The UK government launched the seasonal worker pilot scheme in 2019 to address concerns that the withdrawal from the EU would cause a shortage of labour for harvesting jobs on farms. Its rules state that workers should only pay a visa application fee of £259 (which was £244 until April this year) and travel costs. Any additional recruitment fees are illegal under UK law and can result in a labour provider being stripped of its licence.
Workers told the Bureau that they paid the fees to agents working for the Nepalese company My Careers HR Solutions, which Poseidon Human Capital, a recruitment firm headquartered in London, says it controls day to day. Poseidon had in turn been hired by the Brighton-based charity Concordia, one of four organisations that operate recruitment for the UK government scheme. Concordia had been contracted to find workers to pick fruit and vegetables at Cobrey farm.
Simon Bowyer, CEO of Concordia, told the Bureau that his company conducted an investigation and interviewed more than half of the 150 people recruited to work at the farm by Poseidon. He said a “significant percentage” told them they had paid fees to My Careers HR Solutions, its chairman John Khadka, Poseidon or “other named associates”, and that most payments were between RS300,000 (£1,975) and RS750,000 (£4,940).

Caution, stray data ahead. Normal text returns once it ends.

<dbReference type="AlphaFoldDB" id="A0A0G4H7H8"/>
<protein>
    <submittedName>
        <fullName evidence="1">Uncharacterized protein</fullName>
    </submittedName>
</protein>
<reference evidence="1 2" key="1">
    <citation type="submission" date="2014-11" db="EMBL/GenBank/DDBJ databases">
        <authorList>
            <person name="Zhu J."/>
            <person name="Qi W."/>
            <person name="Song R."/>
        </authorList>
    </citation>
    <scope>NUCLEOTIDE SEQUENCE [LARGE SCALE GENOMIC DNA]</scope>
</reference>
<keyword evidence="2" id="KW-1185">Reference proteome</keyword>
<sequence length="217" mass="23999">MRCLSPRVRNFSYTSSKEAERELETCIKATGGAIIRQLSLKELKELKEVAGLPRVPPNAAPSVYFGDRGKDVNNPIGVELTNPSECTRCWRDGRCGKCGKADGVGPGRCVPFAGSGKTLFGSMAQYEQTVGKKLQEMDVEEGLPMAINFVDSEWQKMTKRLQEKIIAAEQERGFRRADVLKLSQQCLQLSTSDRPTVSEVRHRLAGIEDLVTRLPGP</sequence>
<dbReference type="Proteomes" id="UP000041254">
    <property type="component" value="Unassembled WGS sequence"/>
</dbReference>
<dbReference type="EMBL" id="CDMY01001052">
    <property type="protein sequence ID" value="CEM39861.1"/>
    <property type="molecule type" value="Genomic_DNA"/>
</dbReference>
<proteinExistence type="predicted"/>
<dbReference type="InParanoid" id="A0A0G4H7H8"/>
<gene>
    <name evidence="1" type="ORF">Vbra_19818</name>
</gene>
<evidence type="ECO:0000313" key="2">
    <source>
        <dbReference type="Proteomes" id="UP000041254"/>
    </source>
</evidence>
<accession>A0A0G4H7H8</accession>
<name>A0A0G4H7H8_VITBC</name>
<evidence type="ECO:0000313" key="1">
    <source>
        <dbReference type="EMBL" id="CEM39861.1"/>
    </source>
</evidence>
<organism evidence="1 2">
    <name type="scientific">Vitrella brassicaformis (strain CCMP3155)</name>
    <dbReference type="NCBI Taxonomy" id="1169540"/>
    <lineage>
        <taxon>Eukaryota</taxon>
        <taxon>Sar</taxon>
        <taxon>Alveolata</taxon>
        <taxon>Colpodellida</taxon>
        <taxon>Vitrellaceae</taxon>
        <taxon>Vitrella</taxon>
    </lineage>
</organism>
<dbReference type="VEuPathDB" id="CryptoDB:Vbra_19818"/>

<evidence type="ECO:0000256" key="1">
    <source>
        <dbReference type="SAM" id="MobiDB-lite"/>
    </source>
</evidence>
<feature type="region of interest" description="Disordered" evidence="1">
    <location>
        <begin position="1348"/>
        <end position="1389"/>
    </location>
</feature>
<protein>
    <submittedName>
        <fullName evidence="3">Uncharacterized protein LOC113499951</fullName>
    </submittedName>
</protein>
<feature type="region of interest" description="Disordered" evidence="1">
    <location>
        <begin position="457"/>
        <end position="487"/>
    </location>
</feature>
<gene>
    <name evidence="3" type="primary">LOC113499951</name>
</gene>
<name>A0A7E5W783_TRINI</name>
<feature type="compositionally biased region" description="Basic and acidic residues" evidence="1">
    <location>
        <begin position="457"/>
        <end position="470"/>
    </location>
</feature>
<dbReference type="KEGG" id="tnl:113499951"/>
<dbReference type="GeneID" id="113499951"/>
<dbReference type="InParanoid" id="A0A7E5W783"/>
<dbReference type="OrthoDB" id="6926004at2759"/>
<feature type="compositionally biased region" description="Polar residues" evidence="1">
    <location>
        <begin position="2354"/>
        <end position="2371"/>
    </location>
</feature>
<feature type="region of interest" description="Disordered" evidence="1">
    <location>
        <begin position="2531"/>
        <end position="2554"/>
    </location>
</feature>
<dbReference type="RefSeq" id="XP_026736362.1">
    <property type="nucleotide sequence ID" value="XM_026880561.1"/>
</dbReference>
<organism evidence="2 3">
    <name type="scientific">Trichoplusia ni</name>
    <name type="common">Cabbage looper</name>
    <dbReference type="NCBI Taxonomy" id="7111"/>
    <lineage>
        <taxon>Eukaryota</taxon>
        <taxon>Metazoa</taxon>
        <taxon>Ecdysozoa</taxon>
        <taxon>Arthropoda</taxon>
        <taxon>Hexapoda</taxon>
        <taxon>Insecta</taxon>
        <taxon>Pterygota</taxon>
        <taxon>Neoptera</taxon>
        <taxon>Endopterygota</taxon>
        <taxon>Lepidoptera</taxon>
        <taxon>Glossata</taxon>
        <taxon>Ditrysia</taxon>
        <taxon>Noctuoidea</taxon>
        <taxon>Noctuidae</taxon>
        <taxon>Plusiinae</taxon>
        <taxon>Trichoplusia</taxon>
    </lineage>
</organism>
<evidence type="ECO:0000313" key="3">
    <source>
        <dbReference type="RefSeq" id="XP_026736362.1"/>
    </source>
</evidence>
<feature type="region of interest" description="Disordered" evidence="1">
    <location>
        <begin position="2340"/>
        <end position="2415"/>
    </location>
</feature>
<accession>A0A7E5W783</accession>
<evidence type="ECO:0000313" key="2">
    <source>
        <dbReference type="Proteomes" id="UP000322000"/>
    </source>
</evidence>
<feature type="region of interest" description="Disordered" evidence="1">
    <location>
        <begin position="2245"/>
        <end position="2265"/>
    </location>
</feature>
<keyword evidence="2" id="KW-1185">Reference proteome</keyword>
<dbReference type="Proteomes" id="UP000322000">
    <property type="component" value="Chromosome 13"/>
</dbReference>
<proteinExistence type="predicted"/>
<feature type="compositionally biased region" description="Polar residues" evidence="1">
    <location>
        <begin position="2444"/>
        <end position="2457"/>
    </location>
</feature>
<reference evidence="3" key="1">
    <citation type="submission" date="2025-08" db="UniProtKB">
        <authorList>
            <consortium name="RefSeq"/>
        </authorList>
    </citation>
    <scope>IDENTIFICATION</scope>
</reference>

Poseidon director Matthew Hurley said the company hired its own investigators, from a “reputable law firm”, who found that no officers from his company had been complicit in illegal fees being taken.
The costs for a Nepalese worker to participate in the scheme, including charges for preparing documents, visa costs and and logistics, are estimated to be more than £2,000, Hurley said. If farms covered these costs, potential “exposure to payment of illicit fees would be eradicated”, he said.
Khadka, who was the chairman of My Careers HR Solutions in the Nepalese capital Kathmandu at the time of the alleged breaches, said the investigation found two deposits made by workers to his accounts. He said that both were from longtime friends who he was helping to transfer money.
In March, Khadka denied that his company had recruited Nepalese workers to the UK or that he had any dealings with Poseidon. He subsequently told the Bureau that he was suspended from the My Careers HR Solutions board as a result of Poseidon’s investigation, but added that it found the allegations made against him to be “incorrect”.